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Final report: evaluation of employment outcomes of project SEARCH UK

Author:
KAEHNE Axel
Publisher:
South West Employment Institute
Publication year:
2014
Pagination:
27
Place of publication:
Liverpool

An assessment of the employment outcomes of Project SEARCH sites in the UK since inception of the programme. Project SEARCH started at the Cincinnati Children's Hospital Medical Center in Ohio USA. The idea was to develop placements for people with intellectual disabilities in the hospital which could be utilised as springboards for lasting employment opportunities. As of July 2013 the UK had 17 active sites. In all cases, the sites are run by a collaboration or partnership between the host employer, an education provider or vocational training organisation, and a supported employment agency. About 36 per cent of all participants have found full time paid employment (defined as more than 16 hours per week). This amounts to 114 individuals out of 316 participants. Another 35 individuals have found part time paid employment (less than 16 hours per week), which amounts to about 11 per cent. The report suggests that an improved shared learning process for all sites, grounded in detailed outcome and good practice analysis, may be critical to the success of the programme. In addition, it acknowledges that in the UK the programme has been developed within the context of transition for young people with learning disabilities and as a result a comprehensive assessment of its success should take into account recruitment practices, the transition pathways involved and the links that Project SEARCH has with the statutory transition process. (Edited publisher abstract)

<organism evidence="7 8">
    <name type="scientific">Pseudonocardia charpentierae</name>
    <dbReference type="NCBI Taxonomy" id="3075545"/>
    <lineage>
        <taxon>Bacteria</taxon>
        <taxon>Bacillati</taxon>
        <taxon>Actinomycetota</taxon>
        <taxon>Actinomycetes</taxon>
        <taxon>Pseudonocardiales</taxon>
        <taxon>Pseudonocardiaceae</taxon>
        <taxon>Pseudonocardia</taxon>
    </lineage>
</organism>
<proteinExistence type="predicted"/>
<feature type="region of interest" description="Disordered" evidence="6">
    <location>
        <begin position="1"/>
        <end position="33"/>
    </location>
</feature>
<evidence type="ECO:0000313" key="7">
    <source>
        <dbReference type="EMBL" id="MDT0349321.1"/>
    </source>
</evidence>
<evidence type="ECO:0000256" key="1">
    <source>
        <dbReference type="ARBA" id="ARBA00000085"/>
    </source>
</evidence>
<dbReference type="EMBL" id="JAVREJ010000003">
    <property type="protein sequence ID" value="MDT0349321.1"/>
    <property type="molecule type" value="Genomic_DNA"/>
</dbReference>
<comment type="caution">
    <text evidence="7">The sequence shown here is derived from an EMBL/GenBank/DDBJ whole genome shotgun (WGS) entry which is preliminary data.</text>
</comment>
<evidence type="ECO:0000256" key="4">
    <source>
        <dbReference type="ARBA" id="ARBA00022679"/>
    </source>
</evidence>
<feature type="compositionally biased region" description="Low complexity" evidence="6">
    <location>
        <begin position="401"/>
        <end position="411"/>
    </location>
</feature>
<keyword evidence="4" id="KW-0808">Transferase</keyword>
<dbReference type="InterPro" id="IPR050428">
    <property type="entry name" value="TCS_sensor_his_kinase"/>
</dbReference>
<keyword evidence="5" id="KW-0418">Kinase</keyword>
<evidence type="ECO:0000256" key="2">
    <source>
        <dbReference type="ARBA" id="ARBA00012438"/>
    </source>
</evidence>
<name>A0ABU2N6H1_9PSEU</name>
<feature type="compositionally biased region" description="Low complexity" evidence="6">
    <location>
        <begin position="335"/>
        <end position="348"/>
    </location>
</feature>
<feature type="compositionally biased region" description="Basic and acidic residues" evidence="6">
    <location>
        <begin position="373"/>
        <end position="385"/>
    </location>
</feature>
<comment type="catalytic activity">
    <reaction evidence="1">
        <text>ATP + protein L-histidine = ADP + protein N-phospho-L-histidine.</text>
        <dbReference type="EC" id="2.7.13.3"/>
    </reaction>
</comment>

Journal article

Supported employment for young people with intellectual disabilities facilitated through peer support: a pilot study

Authors:
KAEHNE Axel, BEYER Stephen
Journal article citation:
Journal of Intellectual Disabilities, 17(3), 2013, pp.236-251.
Publisher:
Sage
Place of publication:
London

The article reports the evaluation of a small-scale–supported employment project in a local authority in England. The study examined whether or not the peer support model could be used to deliver supported employment to a group of young people with intellectual disabilities. The authors utilised a mixed-method approach involving activity data, family interviews and a postal survey with participating employers. Five families took part in the study. The findings show that families viewed the project positively, although it was insufficiently embedded in the wider transition planning. The study indicates that the peer support model may represent a useful addition to the conventional supported employment efforts for this population. However, more research is needed to demonstrate the benefits of peer support over and above the benefits of conventional supported employment for young people in post-school transition. In particular, producing a better evidence base on the exact impact of peer support on service users’ experiences is recommended. (Publisher abstract)